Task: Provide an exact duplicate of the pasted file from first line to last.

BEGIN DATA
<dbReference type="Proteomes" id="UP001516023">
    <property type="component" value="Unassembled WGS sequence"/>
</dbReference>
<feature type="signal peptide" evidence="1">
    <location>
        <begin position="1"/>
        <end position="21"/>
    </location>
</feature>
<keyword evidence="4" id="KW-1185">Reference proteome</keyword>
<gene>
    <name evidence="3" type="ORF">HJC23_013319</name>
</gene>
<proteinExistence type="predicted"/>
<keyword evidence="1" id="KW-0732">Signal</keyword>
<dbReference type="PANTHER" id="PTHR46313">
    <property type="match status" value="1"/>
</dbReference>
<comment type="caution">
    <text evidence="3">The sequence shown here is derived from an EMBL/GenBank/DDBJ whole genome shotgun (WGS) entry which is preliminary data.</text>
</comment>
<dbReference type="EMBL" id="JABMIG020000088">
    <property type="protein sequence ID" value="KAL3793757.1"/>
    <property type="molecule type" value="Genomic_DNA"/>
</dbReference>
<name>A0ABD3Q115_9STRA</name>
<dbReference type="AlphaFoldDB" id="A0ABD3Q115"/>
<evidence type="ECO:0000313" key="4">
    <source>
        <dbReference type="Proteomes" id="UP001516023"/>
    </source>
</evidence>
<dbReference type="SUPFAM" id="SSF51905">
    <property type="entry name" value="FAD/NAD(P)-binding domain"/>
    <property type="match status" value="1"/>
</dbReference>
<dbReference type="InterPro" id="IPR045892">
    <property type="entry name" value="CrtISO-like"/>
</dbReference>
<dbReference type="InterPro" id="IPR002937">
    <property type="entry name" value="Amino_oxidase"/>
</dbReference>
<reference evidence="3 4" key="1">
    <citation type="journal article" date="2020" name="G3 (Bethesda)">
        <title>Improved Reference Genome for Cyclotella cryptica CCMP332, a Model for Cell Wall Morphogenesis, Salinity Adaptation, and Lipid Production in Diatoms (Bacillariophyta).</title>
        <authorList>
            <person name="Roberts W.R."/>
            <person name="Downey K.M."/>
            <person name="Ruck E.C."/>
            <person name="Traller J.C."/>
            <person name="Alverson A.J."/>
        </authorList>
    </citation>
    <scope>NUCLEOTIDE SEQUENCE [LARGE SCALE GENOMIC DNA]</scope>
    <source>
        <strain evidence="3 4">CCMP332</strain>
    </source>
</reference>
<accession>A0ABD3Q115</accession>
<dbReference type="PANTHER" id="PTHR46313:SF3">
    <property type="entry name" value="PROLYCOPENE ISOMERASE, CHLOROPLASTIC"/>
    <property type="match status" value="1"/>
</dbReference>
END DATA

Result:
<dbReference type="Proteomes" id="UP001516023">
    <property type="component" value="Unassembled WGS sequence"/>
</dbReference>
<feature type="signal peptide" evidence="1">
    <location>
        <begin position="1"/>
        <end position="21"/>
    </location>
</feature>
<keyword evidence="4" id="KW-1185">Reference proteome</keyword>
<gene>
    <name evidence="3" type="ORF">HJC23_013319</name>
</gene>
<proteinExistence type="predicted"/>
<keyword evidence="1" id="KW-0732">Signal</keyword>
<dbReference type="PANTHER" id="PTHR46313">
    <property type="match status" value="1"/>
</dbReference>
<comment type="caution">
    <text evidence="3">The sequence shown here is derived from an EMBL/GenBank/DDBJ whole genome shotgun (WGS) entry which is preliminary data.</text>
</comment>
<dbReference type="EMBL" id="JABMIG020000088">
    <property type="protein sequence ID" value="KAL3793757.1"/>
    <property type="molecule type" value="Genomic_DNA"/>
</dbReference>
<name>A0ABD3Q115_9STRA</name>
<dbReference type="AlphaFoldDB" id="A0ABD3Q115"/>
<evidence type="ECO:0000313" key="4">
    <source>
        <dbReference type="Proteomes" id="UP001516023"/>
    </source>
</evidence>
<dbReference type="SUPFAM" id="SSF51905">
    <property type="entry name" value="FAD/NAD(P)-binding domain"/>
    <property type="match status" value="1"/>
</dbReference>
<dbReference type="InterPro" id="IPR045892">
    <property type="entry name" value="CrtISO-like"/>
</dbReference>
<dbReference type="InterPro" id="IPR002937">
    <property type="entry name" value="Amino_oxidase"/>
</dbReference>
<reference evidence="3 4" key="1">
    <citation type="journal article" date="2020" name="G3 (Bethesda)">
        <title>Improved Reference Genome for Cyclotella cryptica CCMP332, a Model for Cell Wall Morphogenesis, Salinity Adaptation, and Lipid Production in Diatoms (Bacillariophyta).</title>
        <authorList>
            <person name="Roberts W.R."/>
            <person name="Downey K.M."/>
            <person name="Ruck E.C."/>
            <person name="Traller J.C."/>
            <person name="Alverson A.J."/>
        </authorList>
    </citation>
    <scope>NUCLEOTIDE SEQUENCE [LARGE SCALE GENOMIC DNA]</scope>
    <source>
        <strain evidence="3 4">CCMP332</strain>
    </source>
</reference>
<accession>A0ABD3Q115</accession>
<dbReference type="PANTHER" id="PTHR46313:SF3">
    <property type="entry name" value="PROLYCOPENE ISOMERASE, CHLOROPLASTIC"/>
    <property type="match status" value="1"/>
</dbReference>